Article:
2007 Disney princess / FRI 6-17-11 / Disney animator Johnston / Singer with short-lived 1950s sitcom / Manga set in motion / High-tech scam artist

Friday, June 17, 2011

Constructor: Paula Gamache

Relative difficulty: Medium-Challenging

THEME: none

Word of the Day: OLLIE Johnston (19A: Disney animator Johnston who received the National Medal of Arts) —

Oliver Martin Johnston, Jr. (October 31, 1912 – April 14, 2008) was an American motion picture animator. He was one of Disney's Nine Old Men, and the last surviving at the time of his death.[1][2][3][4] He was recognized by The Walt Disney Company with its Disney Legend Award in 1989. His work was recognized with the National Medal of Arts in 2005. // He was an animator at Walt Disney Studios from 1935 to 1978, and became a directing animator beginning with Pinocchio, released in 1940. He contributed to most Disney animated features, including Snow White and the Seven Dwarfs, Fantasia and Bambi. His last full work for Disney came with The Rescuers, in which he was caricatured as one of the film's characters, the cat Rufus. // Johnston co-authored, with Frank Thomas, the reference book Disney Animation: The Illusion of Life, which contained the 12 basic principles of animation. This book helped preserve the knowledge of the techniques that were developed at the studio. The partnership of Frank Thomas and Ollie Johnston is fondly presented in the documentary Frank and Ollie, produced by Thomas' son Theodore. (wikipedia)

• • •

Definitely a better-than-average puzzle from Paula, whose grids I often find pretentious in a Northeastern, pseudo-aristocratic kind of way—all wine types and Europeanisms and what not. You've still got the tell-tale slew of foreign language words (from all the major European languages: EINE, NEISSE (30A: German/Polish border river), ELA, KOLN (24A: ___ Bonn Airport), ETRE, OLE, MEINE (___ Liebe (Dear, in Dresden)), ORA (55D: 3,600 secondi), ETE ... I think that's all of them), but there's a lot of lively, zippy stuff to drown out the Euro-noise. Long stacks above and below are both lovely , as are CHOW LINE (5D: Waiters in a mess) and PHISHER (23D: High-tech scam artist) (a fine example of NEWNESS in the puzzle; 17A: Antiquity's antithesis).

At 8:28, this was a pretty normal Friday for me, but early returns at the NYT site suggest this one proved harder than normal for many. A passel of proper nouns might have complicated things for people. I was lucky to get HENNING straight off (6D: "World of Magic" Emmy nominee), which helped tremendously up top. I also got PINZA (25D: Singer with a short-lived 1950s sitcom) and NALDI (46D: Actress Nita who never made a talkie) very quickly based on prior crossword experience. The OLLIE (19A: Disney animator Johnston who received the National Medal of Arts) / GISELLE (1D: 2007 Disney princess) section took longest (I knew neither; I loved "Enchanted" and I Love Amy Adams, but I totally forgot her character's name was GISELLE). I'd have gotten IBANEZ instantly if the clue had been [Baseballer Raul]. As it was, I had to get nearly every letter from crosses (34A: Longtime guitar brand). Biggest hang-up came with RASTER, a word that looks hellishly wrong even now (39D: Scan lines on a monitor). It's a valid word, but you know it's not a very desirable word when it's made entirely of common, useful letters and still you (almost) never see it in puzzles.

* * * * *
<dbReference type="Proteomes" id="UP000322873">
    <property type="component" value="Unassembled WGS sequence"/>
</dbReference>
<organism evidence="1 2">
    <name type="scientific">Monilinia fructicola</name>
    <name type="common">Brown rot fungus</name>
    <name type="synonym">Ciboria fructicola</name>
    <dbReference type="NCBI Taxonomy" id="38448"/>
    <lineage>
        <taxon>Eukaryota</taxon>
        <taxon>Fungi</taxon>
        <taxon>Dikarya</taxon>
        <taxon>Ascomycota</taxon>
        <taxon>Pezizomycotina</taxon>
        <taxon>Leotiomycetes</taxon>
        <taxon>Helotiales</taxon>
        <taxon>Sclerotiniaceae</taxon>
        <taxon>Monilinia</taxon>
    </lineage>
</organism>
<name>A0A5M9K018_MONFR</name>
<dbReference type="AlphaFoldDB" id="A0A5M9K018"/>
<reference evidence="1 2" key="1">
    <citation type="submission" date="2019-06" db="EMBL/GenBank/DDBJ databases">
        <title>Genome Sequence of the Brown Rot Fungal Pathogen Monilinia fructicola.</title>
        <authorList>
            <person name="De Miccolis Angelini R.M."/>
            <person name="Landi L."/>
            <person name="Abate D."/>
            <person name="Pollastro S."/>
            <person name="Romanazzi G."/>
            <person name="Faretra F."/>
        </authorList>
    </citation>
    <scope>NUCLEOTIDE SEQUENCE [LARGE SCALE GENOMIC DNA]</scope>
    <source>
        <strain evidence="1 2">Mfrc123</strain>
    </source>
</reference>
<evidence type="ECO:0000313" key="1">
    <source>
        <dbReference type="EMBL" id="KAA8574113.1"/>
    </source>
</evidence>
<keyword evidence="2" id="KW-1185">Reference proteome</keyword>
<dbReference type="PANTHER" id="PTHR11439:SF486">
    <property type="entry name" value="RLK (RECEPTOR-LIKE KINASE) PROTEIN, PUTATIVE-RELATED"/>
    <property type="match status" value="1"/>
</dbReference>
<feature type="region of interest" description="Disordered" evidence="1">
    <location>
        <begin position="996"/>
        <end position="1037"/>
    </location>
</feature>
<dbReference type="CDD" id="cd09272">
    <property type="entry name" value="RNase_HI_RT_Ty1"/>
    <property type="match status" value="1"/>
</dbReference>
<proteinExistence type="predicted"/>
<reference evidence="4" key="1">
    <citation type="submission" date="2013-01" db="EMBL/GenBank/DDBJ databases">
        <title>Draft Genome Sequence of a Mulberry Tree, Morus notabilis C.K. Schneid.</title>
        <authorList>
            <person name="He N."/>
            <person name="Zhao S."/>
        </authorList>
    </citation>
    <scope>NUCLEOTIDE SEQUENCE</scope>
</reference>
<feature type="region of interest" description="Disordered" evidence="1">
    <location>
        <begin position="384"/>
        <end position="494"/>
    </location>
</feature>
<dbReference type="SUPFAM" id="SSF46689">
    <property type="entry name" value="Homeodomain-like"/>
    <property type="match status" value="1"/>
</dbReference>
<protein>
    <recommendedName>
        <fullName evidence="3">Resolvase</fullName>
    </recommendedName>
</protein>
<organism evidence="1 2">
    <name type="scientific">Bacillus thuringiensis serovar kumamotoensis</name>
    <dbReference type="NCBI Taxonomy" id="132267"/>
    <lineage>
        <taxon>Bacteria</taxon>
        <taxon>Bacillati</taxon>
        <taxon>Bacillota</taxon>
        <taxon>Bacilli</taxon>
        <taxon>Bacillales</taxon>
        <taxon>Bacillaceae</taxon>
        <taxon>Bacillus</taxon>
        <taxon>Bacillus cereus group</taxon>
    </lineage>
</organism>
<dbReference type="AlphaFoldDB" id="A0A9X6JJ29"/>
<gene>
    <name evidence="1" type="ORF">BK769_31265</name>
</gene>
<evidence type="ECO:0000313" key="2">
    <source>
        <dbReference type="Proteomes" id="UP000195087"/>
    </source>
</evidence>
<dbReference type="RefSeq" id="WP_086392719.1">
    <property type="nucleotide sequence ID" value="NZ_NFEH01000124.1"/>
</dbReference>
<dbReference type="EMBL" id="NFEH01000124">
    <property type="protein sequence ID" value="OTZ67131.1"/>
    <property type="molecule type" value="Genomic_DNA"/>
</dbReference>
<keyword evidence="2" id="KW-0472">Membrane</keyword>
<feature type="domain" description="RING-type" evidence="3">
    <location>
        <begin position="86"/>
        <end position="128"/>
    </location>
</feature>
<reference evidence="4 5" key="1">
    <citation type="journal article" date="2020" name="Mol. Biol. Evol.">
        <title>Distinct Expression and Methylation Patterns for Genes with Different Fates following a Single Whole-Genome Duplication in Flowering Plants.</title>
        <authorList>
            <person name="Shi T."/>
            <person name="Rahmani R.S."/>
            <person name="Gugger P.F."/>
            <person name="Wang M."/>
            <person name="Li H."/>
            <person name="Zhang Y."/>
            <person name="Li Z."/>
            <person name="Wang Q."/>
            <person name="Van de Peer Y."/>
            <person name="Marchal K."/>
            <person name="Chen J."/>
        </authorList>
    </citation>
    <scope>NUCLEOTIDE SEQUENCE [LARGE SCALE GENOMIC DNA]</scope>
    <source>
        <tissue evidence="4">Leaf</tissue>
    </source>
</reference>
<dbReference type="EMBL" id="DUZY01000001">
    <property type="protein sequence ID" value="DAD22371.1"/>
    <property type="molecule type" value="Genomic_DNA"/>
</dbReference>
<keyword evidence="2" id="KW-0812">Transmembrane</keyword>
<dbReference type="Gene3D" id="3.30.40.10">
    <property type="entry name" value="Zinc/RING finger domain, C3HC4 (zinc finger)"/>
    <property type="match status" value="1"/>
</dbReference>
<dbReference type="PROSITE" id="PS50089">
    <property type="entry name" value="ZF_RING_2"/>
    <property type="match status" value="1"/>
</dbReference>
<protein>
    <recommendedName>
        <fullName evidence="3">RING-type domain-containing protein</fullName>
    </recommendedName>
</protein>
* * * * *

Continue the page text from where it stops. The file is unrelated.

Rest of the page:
The stacks:
  • 1A: Cause of a paradigm shift (GAME CHANGER)
  • 12A: Prepare for pain (BITE THE BULLET)
  • 14A: It takes a lot to get one upset (CAST IRON STOMACH)
  • 54A: Tendency to overcompensate for a perceived shortcoming (NAPOLEON COMPLEX)
  • 57A: Hunter with rough hair (BORDER TERRIER)
  • 58A: Spoke up with one's head down? (SAID A PRAYER)

  • 53A: Follower of many a mineralogist's name (-ITE) — I guess they name the ores after themselves. Cute. Just like VEGEMITE is named for Sir Andrew Vegem and SATELLITE for Henri Satell.
  • 29D: Image on some joke T-shirts (TIE) — took me embarrassingly long to understand. I remember tuxedo t-shirts from the late 70s, and those did have TIEs on them. Maybe they make them in more of a suit-and-tie model now.
  • 52D: Pseudonym of a noted Freud patient (DORA) — he made her pay by the ORA.
  • 48D: Prius alternative (CAMRY) — in that they are both Toyotas, I guess. My brain decided that five letters, starts w/ "C," [Prius alternative] = CIVIC.
Signed, Rex Parker, King of CrossWorld

[Follow Rex Parker on Twitter]


Matthew G. 12:11 AM  

Definitely harder than the average Friday. Didn't have too much trouble with the proper names today other than PINZA and IBANEZ, and felt Naticked by those two, but correctly guessed Z because nothing else felt right at the end of IBANE_. Like Rex, a baseball clue instead of a guitar clue would have switched that from obscenely hard to a gimme. Oh well.

Anyway, RASTER? Never heard of that before. And I don't understand the clue on ITE -- is it just that mineralogists name things with -ITE at the end because they're minerals, or am I missing something more slick than that?

Other than those stumbling blocks, I enjoyed the grid. Liked the long acrosses, especially CAST IRON STOMACH. I like to think that I have one, but really what I have is a cast iron mouth and throat. I adore eating spicy and fiery foods ... my stomach does not enjoy digesting them,

syndy 12:29 AM  

Ran the alphabet to get RASTER?ITE oh yeah bauxite!put in CAMRY and ESSEX multiple times until they stayed put,I liked IN SIN all the long answeres not so much STETTING but no problem with much else-liked all the echoes TIT/PIE DORA/ORA/FEDORA CRASS/GLOSS OLLIE/OLE EINE?MEINE (EINIE MOE)and the clue for 12 down!good one Paula